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  1. Thanks! But I don’t think I’m close to anything like that!
  2. I remember that story. I believe they were boxwood as well. I’m building Seeadler as we speak, but I won’t be documenting it. I’ll be sure to post some photos of it when it’s finished though
  3. Thanks Kurt! Yeah, she has the tools to cut the glass and solder the L brackets etc. Something I could probably do myself, but her lead time is very quick, and she likes doing it, so it’s easier to just have her make it in the end I think. I started scratch building ships a few years ago, I started with Shackleton’s S/Y Endurance. After that I modified and added to some 1/1800 scale 3D printed warship models. These turned out really well, but 3D printing felt a lot like cheating, it isn’t very artistic in my opinion. Letting the computers doing the heavy lifting felt like cheating in the end. I took a break from tiny ships to go back to 1/700 resin kits, heavily modified. However, earlier this year, I decided to build HMS Pandora as she looked on the Bounty hunt in 1790. After that I started bouncing around eras, from napoleonic to WWI and between. In total, I’ve built probably 10 full scratch builds over the past couple years. Each one takes about a month. I posted my Dreadnought in some of my Facebook modeling groups and got a LOT of pushback on it in general and some specificities. Especially the phrase “United British Empire” on the photos. This phrase appeared on post Victoria coronation medals and in some general propaganda from the time. I thought it was appropriate and a bit tongue-in-cheek but boy did people try to take me to task. Oh well, it was used back then, so I used it here. Not to mention the background static about using a coin that is no longer in circulation. Lordy!
  4. Thanks! There is a lady I work with who makes them for me, she’s great, and her prices are extremely reasonable for the effort that goes into them.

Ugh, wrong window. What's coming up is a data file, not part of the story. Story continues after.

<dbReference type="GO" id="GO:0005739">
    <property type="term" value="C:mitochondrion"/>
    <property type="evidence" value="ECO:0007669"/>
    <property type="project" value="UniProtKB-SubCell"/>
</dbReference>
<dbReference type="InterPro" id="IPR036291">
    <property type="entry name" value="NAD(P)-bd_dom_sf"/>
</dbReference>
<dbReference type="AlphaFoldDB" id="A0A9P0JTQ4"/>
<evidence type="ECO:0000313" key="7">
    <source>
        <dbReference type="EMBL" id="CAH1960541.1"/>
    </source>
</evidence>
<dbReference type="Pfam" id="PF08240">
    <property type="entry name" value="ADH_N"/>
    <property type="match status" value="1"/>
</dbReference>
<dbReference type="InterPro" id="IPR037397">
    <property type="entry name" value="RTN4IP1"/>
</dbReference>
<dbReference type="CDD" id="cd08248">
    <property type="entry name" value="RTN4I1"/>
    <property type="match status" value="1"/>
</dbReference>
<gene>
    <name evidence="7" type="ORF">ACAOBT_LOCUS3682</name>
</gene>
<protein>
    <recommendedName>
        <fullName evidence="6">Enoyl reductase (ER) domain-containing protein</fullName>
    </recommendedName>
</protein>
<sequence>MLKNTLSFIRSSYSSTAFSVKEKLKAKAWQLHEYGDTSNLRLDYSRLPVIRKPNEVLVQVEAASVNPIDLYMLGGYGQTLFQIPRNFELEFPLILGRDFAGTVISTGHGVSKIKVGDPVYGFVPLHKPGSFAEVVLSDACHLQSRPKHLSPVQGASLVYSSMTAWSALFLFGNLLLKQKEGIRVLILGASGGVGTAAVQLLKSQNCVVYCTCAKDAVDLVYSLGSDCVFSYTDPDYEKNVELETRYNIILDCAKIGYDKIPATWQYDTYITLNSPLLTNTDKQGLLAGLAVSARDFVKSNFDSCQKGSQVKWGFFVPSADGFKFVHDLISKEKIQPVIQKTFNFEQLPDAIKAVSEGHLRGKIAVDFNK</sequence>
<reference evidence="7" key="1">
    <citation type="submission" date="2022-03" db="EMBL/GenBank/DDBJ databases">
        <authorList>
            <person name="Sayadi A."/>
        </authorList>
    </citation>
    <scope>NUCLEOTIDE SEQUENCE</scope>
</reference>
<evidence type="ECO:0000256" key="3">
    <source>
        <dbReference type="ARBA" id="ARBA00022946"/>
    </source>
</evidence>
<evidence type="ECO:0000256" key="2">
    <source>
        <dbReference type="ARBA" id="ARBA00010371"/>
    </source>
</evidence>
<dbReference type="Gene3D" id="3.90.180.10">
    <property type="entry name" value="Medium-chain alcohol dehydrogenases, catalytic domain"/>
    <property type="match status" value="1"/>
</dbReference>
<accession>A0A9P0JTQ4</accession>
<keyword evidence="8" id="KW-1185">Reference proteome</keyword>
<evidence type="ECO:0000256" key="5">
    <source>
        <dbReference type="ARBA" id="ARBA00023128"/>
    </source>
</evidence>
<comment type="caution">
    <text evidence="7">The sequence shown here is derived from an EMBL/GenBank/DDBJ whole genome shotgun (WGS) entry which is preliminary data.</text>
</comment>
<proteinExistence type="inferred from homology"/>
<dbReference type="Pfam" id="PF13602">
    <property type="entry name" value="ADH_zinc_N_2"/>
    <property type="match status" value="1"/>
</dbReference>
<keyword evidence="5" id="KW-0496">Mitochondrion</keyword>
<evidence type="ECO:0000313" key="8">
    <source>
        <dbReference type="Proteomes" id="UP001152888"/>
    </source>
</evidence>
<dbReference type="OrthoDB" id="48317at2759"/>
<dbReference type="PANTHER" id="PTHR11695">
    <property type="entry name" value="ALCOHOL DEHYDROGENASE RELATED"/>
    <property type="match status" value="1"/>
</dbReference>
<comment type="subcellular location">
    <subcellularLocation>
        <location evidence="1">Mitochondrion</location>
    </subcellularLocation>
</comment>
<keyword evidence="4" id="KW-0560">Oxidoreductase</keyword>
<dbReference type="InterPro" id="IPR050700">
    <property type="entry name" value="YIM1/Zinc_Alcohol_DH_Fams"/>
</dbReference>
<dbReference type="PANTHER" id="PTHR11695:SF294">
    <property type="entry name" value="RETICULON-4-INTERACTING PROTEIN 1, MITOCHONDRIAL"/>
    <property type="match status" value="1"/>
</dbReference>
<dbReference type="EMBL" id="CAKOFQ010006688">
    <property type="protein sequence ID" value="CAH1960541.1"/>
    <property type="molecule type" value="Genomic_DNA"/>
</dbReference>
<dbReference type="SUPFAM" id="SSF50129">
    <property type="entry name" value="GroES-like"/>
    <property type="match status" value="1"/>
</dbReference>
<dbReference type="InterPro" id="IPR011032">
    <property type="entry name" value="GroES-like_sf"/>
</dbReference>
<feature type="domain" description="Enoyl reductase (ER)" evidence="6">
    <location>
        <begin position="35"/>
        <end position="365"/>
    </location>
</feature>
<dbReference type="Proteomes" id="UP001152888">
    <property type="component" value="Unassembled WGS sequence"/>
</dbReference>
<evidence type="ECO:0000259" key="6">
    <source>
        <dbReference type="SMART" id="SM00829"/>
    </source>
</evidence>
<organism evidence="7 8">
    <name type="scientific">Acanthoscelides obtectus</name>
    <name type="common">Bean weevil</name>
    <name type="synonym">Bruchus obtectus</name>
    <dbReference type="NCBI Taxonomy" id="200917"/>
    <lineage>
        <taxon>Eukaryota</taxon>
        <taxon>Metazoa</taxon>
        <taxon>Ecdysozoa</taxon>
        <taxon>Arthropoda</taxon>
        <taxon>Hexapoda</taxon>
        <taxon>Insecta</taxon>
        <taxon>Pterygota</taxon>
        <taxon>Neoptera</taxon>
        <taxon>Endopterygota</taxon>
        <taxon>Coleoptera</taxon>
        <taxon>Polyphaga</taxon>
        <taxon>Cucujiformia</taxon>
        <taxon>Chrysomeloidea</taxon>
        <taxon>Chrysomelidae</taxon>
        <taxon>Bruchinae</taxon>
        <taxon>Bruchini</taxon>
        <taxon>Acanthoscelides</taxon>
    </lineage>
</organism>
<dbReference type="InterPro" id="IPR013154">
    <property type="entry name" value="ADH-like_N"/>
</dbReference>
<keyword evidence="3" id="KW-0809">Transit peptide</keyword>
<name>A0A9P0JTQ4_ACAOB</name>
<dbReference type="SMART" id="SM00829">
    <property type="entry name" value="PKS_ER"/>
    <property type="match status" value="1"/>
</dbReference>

5. Thanks! I’d say something like 150hrs, maybe. It took a little less than a month. I was browsing my collection of warship memorabilia trying to get inspiration. I have a huge collection of stuff from pieces of Tirpitz, HMS Rodney, Titanic, Olympic, Gustloff, Spee to autographs and everything in between. I ran across my Felix von Luckner autograph and decided that SMS Seeadler would be next. I do enjoy the WWI raiders. I considered SS Waratah, perhaps after Seeadler.
  6. Thanks for the kind words, but nothing I toil at is anywhere near the legendary Ough, or Reed, or McNarry, not by half. If I approach even 10% of their abilities I’ll die happy. As for the base, I think you may be confusing what you see here. The ship is attached to its working base, a heavy wood block and 2 needles. This is the stand I use to build the ship so I’m not handling it. It’s not how the ship will be displayed. I’ll recycle the working base for the next ship, so you’ll see it again, or perhaps it’s smaller brother.

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If you enjoy building ship models that are historically accurate as well as beautiful, then The Nautical Research Guild (NRG) is just right for you.

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The Nautical Research Guild has published our world-renowned quarterly magazine, The Nautical Research Journal, since 1955. The pages of the Journal are full of articles by accomplished ship modelers who show you how they create those exquisite details on their models, and by maritime historians who show you the correct details to build. The Journal is available in both print and digital editions. Go to the NRG web site (www.thenrg.org) to download a complimentary digital copy of the Journal. The NRG also publishes plan sets, books and compilations of back issues of the Journal and the former Ships in Scale and Model Ship Builder magazines.

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